• Riboflavin is needed for MAOA, so make sure you take a good B Complex.

Advanced Fixes If You’re a Low MAO-A Producer

  • Progesterone increases MAO [7]. It also reduces aggression – as does estrogen [8, 9].
  • 5HT2A blockers reduce aggressiveness in mice without MAOA [6].
  • BMAL1, a core circadian protein, increases MAOA [10]. This means if you disrupt your circadian rhythm, it will result in lower BMAL1 and lower MAOA. Learn how to keep to a circadian rhythm.
  • SIRT1 causes the activation (by deacetylation) of MAO-A [11]. So follow the SIRT1 activation supplements to increase MAOA activity – those that don’t simultaneously decrease MAOA.
  • Valproic acid also increases MAO-A, but I wouldn’t call it a safe drug.

What To Do If You Have High MAO-A

The following are common supplements that might inhibit MAO-A, which means you want to be more careful before you take them if you’ve got low MAO-A genes and you might do better with these if you’re a high MAOA producer:

The effect of any of these aren’t too great, so I wouldn’t worry too much. Also, many of these activate SIRT1, which increases MAOA activity (so it counterbalances).

If you want to analyze your genome, SelfDecode is the best tool out there to do that.

Want Better Ways to Improve Your Mood?

If you’re interested in natural and targeted ways of improving your mood, we recommend checking out SelfDecode’s Mood DNA Wellness Report. It gives genetic-based diet, lifestyle and supplement tips that can help improve your mood. The recommendations are personalized based on your genes.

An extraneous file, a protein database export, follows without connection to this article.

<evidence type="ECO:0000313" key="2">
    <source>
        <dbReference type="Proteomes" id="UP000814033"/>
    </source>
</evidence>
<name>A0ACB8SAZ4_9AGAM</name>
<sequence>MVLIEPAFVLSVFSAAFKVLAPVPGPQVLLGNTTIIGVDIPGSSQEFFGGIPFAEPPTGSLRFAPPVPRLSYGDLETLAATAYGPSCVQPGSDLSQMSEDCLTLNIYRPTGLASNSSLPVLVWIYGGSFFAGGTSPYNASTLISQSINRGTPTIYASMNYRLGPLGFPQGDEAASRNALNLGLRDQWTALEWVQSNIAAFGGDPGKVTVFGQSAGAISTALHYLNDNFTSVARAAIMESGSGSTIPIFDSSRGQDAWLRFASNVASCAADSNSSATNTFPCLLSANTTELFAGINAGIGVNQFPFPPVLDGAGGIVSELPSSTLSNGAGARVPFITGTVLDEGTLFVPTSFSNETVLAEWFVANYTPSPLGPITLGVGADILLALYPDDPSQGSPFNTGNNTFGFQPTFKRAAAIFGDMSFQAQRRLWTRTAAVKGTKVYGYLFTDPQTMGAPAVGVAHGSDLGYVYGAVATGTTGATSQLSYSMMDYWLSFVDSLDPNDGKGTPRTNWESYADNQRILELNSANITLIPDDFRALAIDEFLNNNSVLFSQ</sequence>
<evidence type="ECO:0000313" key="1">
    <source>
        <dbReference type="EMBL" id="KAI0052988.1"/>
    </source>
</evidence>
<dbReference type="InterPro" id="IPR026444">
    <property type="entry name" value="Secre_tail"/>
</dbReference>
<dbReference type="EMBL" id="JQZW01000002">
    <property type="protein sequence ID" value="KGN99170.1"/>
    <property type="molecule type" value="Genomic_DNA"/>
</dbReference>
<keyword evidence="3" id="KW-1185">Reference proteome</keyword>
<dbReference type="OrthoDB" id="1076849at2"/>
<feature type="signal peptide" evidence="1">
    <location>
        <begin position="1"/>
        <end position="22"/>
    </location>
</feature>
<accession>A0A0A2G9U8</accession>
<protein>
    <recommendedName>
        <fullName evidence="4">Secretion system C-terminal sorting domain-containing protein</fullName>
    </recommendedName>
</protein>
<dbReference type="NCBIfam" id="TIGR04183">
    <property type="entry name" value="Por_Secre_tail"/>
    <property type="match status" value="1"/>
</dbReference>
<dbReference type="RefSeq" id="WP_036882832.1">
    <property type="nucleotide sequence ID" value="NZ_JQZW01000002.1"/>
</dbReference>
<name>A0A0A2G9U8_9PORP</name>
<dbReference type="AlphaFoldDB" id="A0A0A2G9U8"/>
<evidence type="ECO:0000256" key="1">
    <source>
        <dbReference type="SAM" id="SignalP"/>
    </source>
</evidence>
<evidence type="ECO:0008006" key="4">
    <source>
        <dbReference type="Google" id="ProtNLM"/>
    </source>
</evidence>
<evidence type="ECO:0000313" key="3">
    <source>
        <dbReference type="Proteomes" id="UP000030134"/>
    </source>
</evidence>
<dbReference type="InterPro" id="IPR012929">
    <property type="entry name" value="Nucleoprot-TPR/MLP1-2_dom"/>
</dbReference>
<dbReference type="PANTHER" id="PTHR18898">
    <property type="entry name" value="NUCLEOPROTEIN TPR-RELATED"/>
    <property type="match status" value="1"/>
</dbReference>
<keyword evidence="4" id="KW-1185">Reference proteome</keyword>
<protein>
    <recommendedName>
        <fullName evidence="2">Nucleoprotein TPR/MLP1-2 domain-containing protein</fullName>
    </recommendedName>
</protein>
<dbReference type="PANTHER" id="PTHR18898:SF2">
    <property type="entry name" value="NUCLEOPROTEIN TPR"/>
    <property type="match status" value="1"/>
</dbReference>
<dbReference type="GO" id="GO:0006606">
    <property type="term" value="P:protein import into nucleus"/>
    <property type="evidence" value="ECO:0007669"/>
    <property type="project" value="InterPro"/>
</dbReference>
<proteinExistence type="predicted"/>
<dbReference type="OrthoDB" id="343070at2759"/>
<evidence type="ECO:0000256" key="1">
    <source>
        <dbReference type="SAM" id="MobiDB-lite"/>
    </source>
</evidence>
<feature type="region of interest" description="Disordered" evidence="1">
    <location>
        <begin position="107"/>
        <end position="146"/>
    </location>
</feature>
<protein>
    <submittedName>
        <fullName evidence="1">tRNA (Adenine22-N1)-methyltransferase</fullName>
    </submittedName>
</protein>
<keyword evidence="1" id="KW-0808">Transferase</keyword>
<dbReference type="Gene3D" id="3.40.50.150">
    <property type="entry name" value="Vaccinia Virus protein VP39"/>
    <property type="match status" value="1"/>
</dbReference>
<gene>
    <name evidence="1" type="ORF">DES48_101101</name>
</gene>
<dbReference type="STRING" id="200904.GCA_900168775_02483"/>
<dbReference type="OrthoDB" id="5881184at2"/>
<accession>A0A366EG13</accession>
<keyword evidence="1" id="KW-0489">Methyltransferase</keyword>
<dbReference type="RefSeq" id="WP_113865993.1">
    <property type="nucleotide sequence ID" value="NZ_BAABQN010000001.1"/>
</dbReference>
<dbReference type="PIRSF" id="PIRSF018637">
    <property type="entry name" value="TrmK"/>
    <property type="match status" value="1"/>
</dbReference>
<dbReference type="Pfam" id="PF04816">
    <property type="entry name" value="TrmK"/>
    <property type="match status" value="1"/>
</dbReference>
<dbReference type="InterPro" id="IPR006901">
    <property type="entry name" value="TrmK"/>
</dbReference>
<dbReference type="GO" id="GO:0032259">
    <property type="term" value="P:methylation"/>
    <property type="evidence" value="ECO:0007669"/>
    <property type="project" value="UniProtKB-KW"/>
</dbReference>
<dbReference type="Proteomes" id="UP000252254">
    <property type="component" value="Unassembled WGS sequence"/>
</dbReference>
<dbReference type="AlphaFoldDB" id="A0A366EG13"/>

SelfDecode is a sister company of SelfHacked. The proceeds from your purchase of this product are reinvested into our research and development, in order to serve you better. Thanks for your support!

About the Author

Joe Cohen, BS

Joe Cohen, BS

Joe Cohen won the genetic lottery of bad genes. As a kid, he suffered from inflammation, brain fog, fatigue, digestive problems, anxiety, depression, and other issues that were poorly understood in both conventional and alternative medicine.Frustrated by the lack of good information and tools, Joe decided to embark on a journey of self-experimentation and self-learning to improve his health--something that has since become known as “biohacking”. With thousands of experiments and pubmed articles under his belt, Joe founded SelfHacked, the resource that was missing when he needed it. SelfHacked now gets millions of monthly readers.Joe is a thriving entrepreneur, author and speaker. He is the CEO of SelfHacked, SelfDecode and LabTestAnalyzer.His mission is to help people gain access to the most up-to-date, unbiased, and science-based ways to optimize their health.
Joe has been studying health sciences for 17 years and has read over 30,000 PubMed articles. He's given consultations to over 1000 people who have sought his health advice. After completing the pre-med requirements at university, he founded SelfHacked because he wanted to make a big impact in improving global health. He's written hundreds of science posts, multiple books on improving health, and speaks at various health conferences. He's keen on building a brain-trust of top scientists who will improve the level of accuracy of health content on the web. He's also founded SelfDecode and LabTestAnalyzer, popular genetic and lab software tools to improve health.